Localized nutrient supply can facilitate root proliferation and increase nitrogen-use efficiency in compacted soil

Xiaobin Wu, Hongbo Li, Zed Rengel, William R. Whalley, Haigang Li, Fusuo Zhang, Jianbo Shen, Kemo Jin

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1 Citation (Scopus)


Soil compaction constrains root growth and crop yield. Previous studies have shown that localized nutrient supply can significantly improve maize plant growth in field conditions at the early growth stage. However, this promoting effect has not been tested in the compacted soil. We describe 2-year field experimentation on a fluvo-aquic soil in the North China Plain to investigate the effect of localized vs. broadcast ammonium and phosphorus supply on maize under three soil compaction treatments (NC: non-compacted, C: compacted and SC: severely compacted) during 2012 and 2013. Results showed that compared with broadcast ammonium and phosphorus (BNP), localized ammonium and phosphorus supply (LNP) resulted in significantly higher PFPN in the NC (by 31–37%), C (by 43–44%) and SC (by 45%) treatments at harvest. When soil was compacted (C and SC), the enhancement of nitrogen (N) utilization in the LNP treatment was attributed to the increased root growth, including greater specific root length (a greater proportion of fine roots), lower root tissue density and deeper rooting at the seedling stage, especially in the compacted treatment (C). The enhanced root penetration capacity contributed to the increased N and water uptake from the deep soil layers. Our study highlighted the importance of nutrient management for mitigating negative impacts of soil compaction on crops, and will underpin new soil compaction management practices by considering optimal fertilization to strengthen the root-soil interactions.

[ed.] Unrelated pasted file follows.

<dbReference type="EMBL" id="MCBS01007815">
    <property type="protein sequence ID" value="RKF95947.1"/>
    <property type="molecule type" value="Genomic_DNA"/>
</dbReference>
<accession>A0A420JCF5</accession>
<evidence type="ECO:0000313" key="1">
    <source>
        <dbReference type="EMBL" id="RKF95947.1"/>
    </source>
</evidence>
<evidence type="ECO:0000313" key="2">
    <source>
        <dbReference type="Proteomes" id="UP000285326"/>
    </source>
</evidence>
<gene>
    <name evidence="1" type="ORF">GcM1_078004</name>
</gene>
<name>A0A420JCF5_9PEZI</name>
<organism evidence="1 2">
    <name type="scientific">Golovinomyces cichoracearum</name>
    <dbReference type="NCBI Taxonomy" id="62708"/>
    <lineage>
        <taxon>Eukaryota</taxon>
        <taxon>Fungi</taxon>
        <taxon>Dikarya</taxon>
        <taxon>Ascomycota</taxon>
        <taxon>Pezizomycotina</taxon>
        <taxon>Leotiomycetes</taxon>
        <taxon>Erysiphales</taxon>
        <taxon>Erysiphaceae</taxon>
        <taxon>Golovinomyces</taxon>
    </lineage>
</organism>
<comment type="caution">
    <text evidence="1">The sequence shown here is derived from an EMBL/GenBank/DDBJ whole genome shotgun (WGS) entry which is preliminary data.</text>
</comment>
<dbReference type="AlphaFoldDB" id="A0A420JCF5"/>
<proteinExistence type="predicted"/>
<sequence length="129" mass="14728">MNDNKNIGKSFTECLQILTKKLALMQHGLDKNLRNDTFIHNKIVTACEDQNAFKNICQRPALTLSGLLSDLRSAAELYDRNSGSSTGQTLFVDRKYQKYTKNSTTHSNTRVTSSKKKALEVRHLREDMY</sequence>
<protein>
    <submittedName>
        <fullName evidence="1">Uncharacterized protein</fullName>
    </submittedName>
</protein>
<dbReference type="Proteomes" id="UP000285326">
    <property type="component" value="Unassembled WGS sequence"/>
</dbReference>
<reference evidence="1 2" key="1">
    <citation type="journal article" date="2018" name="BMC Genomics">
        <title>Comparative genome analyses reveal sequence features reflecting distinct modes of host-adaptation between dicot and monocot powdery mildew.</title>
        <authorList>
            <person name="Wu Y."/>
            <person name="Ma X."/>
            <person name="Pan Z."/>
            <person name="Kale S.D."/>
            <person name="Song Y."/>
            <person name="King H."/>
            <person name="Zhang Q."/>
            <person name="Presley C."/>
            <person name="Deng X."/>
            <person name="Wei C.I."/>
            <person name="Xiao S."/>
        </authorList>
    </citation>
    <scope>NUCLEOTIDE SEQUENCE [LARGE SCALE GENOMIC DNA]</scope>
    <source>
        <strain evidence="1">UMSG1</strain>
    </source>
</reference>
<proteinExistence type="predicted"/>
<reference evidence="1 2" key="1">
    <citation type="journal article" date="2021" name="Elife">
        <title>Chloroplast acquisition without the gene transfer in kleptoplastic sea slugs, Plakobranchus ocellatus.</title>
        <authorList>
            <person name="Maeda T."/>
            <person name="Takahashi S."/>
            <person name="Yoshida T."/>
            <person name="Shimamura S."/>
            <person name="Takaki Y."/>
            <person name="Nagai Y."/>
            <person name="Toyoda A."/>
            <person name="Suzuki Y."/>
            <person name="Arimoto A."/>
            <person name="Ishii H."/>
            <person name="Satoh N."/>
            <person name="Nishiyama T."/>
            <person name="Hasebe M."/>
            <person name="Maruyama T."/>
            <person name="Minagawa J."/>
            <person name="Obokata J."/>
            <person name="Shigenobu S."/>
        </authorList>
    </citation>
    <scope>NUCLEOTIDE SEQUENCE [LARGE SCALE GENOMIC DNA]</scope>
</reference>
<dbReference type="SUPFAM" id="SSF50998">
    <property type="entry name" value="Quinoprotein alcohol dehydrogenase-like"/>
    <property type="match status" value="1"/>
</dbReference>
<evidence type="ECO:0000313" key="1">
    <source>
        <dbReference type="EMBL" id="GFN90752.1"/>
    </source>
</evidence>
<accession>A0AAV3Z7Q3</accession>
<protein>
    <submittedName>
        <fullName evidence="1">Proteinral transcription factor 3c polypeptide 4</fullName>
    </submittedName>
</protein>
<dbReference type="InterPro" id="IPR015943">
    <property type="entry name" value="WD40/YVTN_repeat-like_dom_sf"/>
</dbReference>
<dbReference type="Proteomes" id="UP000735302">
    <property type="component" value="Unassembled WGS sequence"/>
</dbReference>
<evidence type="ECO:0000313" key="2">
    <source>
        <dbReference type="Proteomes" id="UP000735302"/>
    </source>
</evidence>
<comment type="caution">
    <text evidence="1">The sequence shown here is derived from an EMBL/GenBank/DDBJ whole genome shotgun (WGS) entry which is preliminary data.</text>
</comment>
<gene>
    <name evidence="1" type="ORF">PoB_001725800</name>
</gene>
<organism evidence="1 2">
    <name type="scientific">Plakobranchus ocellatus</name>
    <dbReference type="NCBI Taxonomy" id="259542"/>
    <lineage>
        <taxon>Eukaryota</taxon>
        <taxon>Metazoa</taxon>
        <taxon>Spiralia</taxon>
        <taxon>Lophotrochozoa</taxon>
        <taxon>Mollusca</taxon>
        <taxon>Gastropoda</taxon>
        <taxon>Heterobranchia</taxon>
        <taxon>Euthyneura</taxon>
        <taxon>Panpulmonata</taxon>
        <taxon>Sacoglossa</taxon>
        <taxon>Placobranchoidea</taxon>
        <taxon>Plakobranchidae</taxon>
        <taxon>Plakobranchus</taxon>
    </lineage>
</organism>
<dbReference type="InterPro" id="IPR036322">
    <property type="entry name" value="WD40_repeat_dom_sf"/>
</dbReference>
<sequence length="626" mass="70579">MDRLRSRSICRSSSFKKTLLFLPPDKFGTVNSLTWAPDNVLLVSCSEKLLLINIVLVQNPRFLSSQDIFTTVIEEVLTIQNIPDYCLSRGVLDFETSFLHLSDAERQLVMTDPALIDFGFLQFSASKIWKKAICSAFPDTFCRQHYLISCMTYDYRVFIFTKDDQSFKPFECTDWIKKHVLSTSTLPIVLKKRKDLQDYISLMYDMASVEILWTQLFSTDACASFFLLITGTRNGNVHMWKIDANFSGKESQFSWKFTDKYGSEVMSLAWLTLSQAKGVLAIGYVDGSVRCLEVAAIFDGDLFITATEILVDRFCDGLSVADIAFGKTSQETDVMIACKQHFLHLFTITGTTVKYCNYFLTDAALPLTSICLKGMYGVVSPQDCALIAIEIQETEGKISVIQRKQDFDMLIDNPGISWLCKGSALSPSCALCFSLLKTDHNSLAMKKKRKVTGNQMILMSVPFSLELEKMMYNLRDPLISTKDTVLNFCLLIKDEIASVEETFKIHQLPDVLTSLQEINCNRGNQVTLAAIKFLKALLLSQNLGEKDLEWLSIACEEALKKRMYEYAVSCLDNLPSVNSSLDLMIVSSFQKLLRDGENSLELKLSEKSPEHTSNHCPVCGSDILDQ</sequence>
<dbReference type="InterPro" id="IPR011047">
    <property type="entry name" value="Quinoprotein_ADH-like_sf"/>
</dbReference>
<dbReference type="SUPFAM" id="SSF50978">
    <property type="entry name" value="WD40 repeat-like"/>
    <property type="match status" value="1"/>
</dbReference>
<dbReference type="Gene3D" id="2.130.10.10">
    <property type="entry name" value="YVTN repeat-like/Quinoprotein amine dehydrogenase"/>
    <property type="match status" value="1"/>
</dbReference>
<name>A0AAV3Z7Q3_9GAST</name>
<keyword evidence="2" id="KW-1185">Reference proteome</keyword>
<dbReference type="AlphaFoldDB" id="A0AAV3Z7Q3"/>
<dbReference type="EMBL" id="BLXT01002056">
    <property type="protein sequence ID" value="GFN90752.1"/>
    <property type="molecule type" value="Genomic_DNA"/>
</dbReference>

Original languageEnglish
Article number105198
JournalSoil and Tillage Research
Publication statusPublished - Jan 2022


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